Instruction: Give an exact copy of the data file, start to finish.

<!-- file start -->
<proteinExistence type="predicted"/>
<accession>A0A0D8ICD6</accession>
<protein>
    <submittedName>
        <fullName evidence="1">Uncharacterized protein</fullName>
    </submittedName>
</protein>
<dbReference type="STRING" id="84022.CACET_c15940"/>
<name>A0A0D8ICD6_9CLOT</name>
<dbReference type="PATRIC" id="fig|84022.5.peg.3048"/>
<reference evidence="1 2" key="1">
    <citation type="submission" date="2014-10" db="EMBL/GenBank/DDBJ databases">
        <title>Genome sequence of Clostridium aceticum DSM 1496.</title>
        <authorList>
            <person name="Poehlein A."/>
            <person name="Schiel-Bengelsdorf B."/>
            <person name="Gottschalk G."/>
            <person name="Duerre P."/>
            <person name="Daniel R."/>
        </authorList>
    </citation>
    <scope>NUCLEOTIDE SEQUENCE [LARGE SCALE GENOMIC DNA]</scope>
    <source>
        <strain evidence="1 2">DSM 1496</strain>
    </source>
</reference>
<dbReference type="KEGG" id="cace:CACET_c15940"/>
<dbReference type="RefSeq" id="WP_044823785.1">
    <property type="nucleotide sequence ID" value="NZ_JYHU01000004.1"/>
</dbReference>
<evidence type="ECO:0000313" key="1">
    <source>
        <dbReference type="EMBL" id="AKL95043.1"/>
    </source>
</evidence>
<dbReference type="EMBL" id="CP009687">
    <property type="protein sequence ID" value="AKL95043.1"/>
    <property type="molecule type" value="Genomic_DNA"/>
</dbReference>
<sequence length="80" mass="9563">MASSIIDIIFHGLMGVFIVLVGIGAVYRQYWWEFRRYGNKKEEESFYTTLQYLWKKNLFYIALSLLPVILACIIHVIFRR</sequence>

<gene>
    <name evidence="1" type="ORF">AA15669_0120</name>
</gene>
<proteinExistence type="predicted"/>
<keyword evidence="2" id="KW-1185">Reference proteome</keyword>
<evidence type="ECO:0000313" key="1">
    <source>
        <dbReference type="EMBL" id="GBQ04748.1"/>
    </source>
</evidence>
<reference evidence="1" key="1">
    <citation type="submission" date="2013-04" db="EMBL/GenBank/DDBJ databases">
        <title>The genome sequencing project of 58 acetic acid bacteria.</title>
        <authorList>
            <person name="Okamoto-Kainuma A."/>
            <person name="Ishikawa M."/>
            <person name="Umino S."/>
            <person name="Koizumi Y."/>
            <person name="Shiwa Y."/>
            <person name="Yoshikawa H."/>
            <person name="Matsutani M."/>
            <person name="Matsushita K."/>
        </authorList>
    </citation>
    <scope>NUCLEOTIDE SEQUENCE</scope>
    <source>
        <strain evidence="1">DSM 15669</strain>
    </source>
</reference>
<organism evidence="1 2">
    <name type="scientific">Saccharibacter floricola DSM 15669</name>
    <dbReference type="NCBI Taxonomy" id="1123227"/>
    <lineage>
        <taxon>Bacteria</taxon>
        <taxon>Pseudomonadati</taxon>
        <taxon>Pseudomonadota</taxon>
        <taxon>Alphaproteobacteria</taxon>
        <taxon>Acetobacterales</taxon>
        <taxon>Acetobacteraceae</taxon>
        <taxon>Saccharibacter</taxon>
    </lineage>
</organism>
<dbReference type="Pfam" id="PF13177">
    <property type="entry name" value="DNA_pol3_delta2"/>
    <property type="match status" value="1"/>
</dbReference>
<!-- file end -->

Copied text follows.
<proteinExistence type="predicted"/>
<accession>A0A0D8ICD6</accession>
<protein>
    <submittedName>
        <fullName evidence="1">Uncharacterized protein</fullName>
    </submittedName>
</protein>
<dbReference type="STRING" id="84022.CACET_c15940"/>
<name>A0A0D8ICD6_9CLOT</name>
<dbReference type="PATRIC" id="fig|84022.5.peg.3048"/>
<reference evidence="1 2" key="1">
    <citation type="submission" date="2014-10" db="EMBL/GenBank/DDBJ databases">
        <title>Genome sequence of Clostridium aceticum DSM 1496.</title>
        <authorList>
            <person name="Poehlein A."/>
            <person name="Schiel-Bengelsdorf B."/>
            <person name="Gottschalk G."/>
            <person name="Duerre P."/>
            <person name="Daniel R."/>
        </authorList>
    </citation>
    <scope>NUCLEOTIDE SEQUENCE [LARGE SCALE GENOMIC DNA]</scope>
    <source>
        <strain evidence="1 2">DSM 1496</strain>
    </source>
</reference>
<dbReference type="KEGG" id="cace:CACET_c15940"/>
<dbReference type="RefSeq" id="WP_044823785.1">
    <property type="nucleotide sequence ID" value="NZ_JYHU01000004.1"/>
</dbReference>
<evidence type="ECO:0000313" key="1">
    <source>
        <dbReference type="EMBL" id="AKL95043.1"/>
    </source>
</evidence>
<dbReference type="EMBL" id="CP009687">
    <property type="protein sequence ID" value="AKL95043.1"/>
    <property type="molecule type" value="Genomic_DNA"/>
</dbReference>
<sequence length="80" mass="9563">MASSIIDIIFHGLMGVFIVLVGIGAVYRQYWWEFRRYGNKKEEESFYTTLQYLWKKNLFYIALSLLPVILACIIHVIFRR</sequence>

<gene>
    <name evidence="1" type="ORF">AA15669_0120</name>
</gene>
<proteinExistence type="predicted"/>
<keyword evidence="2" id="KW-1185">Reference proteome</keyword>
<evidence type="ECO:0000313" key="1">
    <source>
        <dbReference type="EMBL" id="GBQ04748.1"/>
    </source>
</evidence>
<reference evidence="1" key="1">
    <citation type="submission" date="2013-04" db="EMBL/GenBank/DDBJ databases">
        <title>The genome sequencing project of 58 acetic acid bacteria.</title>
        <authorList>
            <person name="Okamoto-Kainuma A."/>
            <person name="Ishikawa M."/>
            <person name="Umino S."/>
            <person name="Koizumi Y."/>
            <person name="Shiwa Y."/>
            <person name="Yoshikawa H."/>
            <person name="Matsutani M."/>
            <person name="Matsushita K."/>
        </authorList>
    </citation>
    <scope>NUCLEOTIDE SEQUENCE</scope>
    <source>
        <strain evidence="1">DSM 15669</strain>
    </source>
</reference>
<organism evidence="1 2">
    <name type="scientific">Saccharibacter floricola DSM 15669</name>
    <dbReference type="NCBI Taxonomy" id="1123227"/>
    <lineage>
        <taxon>Bacteria</taxon>
        <taxon>Pseudomonadati</taxon>
        <taxon>Pseudomonadota</taxon>
        <taxon>Alphaproteobacteria</taxon>
        <taxon>Acetobacterales</taxon>
        <taxon>Acetobacteraceae</taxon>
        <taxon>Saccharibacter</taxon>
    </lineage>
</organism>
<dbReference type="Pfam" id="PF13177">
    <property type="entry name" value="DNA_pol3_delta2"/>
    <property type="match status" value="1"/>
</dbReference>